Pandemic fuel demand surges for all-terrain vehicles


One evening in March, people talked about all vehicles except all-terrain vehicles at the Hawkins Equipment sales office in Fredericton.

When people wanted to sort out the machine before the weather got warmer, the phone steadily stopped at the parts counter.

According to Shawn Bordage, sales manager of Hawkins Equipment, ATV retailers usually see an increase in sales each spring, but they have felt that way every month recently.

He said: “The only way to get things right now is to order them from the factory, select them, and deposit them. [down] And said, “You will be you in a month or two,” Bordage said in an interview in March.

As people look for safe outdoor activities for COVID, ATV sales have surged across the country.

It left some injury prevention experts, and even ATV rider groups, all of them worried about inexperienced riders going on the road this summer.

Since 2018, at least 555 Canadians have died on ATVs or snowmobiles across Canada. CBC News investigation found. From stricter safety rules to design changes designed to make machines less prone to tipping or tipping over, tolls have been arousing appeals.

Sales of new ATVs are up 30% from 2019

According to data provided by the Canadian Off-Highway Automobile Distributors Council, which represents manufacturers and distributors, a total of 56,789 new ATVs will be sold across Canada by 2020.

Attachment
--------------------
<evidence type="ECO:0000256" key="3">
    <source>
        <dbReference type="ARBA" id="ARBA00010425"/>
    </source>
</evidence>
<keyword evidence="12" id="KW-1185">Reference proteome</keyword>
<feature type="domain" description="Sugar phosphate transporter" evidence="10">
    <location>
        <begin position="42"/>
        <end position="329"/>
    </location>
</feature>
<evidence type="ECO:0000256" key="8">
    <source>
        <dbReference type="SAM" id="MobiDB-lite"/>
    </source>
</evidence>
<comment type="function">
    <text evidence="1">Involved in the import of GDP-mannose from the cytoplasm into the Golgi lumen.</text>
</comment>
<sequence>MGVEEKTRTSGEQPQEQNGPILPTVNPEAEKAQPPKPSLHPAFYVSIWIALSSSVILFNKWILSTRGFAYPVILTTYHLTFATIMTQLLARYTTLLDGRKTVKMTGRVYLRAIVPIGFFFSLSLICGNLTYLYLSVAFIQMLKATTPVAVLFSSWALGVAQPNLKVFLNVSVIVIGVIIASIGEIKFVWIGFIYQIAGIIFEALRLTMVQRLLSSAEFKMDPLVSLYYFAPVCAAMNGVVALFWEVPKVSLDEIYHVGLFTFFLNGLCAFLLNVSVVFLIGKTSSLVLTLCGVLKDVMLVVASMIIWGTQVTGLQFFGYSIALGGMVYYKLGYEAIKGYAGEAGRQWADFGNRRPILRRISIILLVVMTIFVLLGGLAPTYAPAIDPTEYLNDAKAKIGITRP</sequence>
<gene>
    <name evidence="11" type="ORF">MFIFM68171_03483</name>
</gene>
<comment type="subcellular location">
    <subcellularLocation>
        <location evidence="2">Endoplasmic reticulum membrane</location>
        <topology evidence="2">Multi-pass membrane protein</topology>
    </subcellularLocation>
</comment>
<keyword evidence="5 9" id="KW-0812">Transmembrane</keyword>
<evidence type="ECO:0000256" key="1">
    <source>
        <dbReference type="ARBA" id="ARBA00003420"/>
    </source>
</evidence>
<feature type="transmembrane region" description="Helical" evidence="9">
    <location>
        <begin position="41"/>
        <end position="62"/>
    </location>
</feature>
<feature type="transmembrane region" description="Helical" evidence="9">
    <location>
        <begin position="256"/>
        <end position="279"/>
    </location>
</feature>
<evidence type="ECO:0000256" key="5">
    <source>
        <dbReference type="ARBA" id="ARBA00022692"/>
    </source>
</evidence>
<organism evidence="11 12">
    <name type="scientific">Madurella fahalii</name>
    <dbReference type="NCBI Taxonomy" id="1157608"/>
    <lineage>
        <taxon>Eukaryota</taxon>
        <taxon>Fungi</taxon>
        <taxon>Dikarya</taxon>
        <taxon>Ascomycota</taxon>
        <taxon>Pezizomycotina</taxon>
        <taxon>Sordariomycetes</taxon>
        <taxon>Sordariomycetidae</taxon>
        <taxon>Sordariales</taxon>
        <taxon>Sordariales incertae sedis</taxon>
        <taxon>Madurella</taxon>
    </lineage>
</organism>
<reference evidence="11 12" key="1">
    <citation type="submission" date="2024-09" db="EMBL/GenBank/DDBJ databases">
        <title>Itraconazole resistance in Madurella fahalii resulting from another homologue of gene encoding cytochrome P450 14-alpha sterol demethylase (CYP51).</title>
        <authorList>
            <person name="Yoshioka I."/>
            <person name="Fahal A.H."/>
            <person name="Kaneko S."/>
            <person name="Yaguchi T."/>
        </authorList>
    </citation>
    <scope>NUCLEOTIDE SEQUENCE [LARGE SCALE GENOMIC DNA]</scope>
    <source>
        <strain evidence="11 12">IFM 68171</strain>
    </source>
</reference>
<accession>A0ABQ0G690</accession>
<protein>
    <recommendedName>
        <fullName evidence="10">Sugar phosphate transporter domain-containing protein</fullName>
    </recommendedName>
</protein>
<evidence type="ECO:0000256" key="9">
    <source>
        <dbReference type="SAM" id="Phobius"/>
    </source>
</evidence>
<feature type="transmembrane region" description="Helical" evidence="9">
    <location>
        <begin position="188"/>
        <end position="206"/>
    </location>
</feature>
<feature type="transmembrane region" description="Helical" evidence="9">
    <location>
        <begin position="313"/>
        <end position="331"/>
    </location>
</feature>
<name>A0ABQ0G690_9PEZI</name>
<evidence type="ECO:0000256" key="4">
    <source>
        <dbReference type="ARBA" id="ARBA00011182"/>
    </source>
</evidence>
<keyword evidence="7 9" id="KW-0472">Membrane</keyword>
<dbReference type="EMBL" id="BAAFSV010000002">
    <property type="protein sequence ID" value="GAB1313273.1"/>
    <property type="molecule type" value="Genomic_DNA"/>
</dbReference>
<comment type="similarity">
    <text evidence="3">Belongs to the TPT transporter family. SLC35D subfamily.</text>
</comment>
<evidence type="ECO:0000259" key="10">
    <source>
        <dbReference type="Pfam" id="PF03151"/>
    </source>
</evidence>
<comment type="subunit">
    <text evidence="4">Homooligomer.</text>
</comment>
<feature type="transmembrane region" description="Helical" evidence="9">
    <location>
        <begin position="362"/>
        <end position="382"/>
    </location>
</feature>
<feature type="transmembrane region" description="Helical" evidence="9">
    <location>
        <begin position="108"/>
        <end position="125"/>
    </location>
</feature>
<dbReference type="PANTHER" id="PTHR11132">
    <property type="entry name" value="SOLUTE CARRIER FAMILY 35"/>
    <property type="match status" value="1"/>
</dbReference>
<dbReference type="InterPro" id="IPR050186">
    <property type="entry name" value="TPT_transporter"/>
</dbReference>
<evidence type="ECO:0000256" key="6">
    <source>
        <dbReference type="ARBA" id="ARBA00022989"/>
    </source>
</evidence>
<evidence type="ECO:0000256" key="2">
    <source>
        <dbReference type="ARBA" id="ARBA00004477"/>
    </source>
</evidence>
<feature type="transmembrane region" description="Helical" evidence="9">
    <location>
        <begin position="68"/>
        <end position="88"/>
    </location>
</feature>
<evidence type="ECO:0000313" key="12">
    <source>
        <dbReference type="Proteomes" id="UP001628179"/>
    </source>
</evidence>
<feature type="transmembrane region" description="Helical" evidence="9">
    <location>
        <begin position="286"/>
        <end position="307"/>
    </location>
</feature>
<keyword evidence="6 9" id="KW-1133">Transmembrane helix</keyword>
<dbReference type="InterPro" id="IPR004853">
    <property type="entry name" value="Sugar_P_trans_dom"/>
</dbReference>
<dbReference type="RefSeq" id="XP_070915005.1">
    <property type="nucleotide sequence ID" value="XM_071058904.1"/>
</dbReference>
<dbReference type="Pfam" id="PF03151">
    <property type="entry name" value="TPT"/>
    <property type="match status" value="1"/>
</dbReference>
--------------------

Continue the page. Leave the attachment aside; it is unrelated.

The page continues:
The data shows that this is 30% higher than the total sales in 2019. In every province and region of Canada, sales of new ATVs are increasing.

Data shows that by the end of March this year, as of the end of March this year, a total of 13,582 new ATVs had been sold. This is slightly higher than twice the same period in 2020.

These figures do not capture new side-by-side sales, nor can they measure the used ATV market.

But Bodge’s Hawkins Equipment Company in Fredericton said he also saw an active second-hand market. People can trade with old ATVs in shops.

“For us to get here [that’s] When used, it is always 100% sold immediately. “Bordage said.

Shawn Bordage, sales manager at Hawkins Equipment, Fredericton, has been busy receiving calls from people who want to buy ATVs. (Ed Hunt/CBC)

He estimated that buyers have been divided into two categories by those who have bought ATVs before and those who ride for the first time.

Bordage believes that demand will not disappear anytime soon.

“Even if we all got us [COVID-19 vaccine] Shooting, everyone can fly safely, and there will still be a large number of people who refuse to fly, but this is too early,” he said.

“I think this will actually last a year or even two years. This is my guess.”

All-terrain vehicles are a backup for those who don’t take vacations

Bob Ramsay, chairman of the Canadian Off-Highway Automobile Distributors Council, said that the surge in interest in buying all-terrain vehicles has surprised manufacturers and distributors. Because people are unemployed, he is not sure how many people will be eager to buy a brand new ATV, which retails for thousands of dollars, depending on the model and brand.

But Ramsey said that some people find that ATV can be a great way to spend time with their families and enjoy outdoor activities.

“For people who can’t take vacations, people who have children and want to do things with them but can’t take them to Disneyland or grandparents, and those of this nature, they become a reserve position, Ramsey said.

Like Bordage, Ramsay has heard of two different types of buyers: people who are upgrading their machines, and people who are new to the sport.

Some people don’t understand “jargon and culture”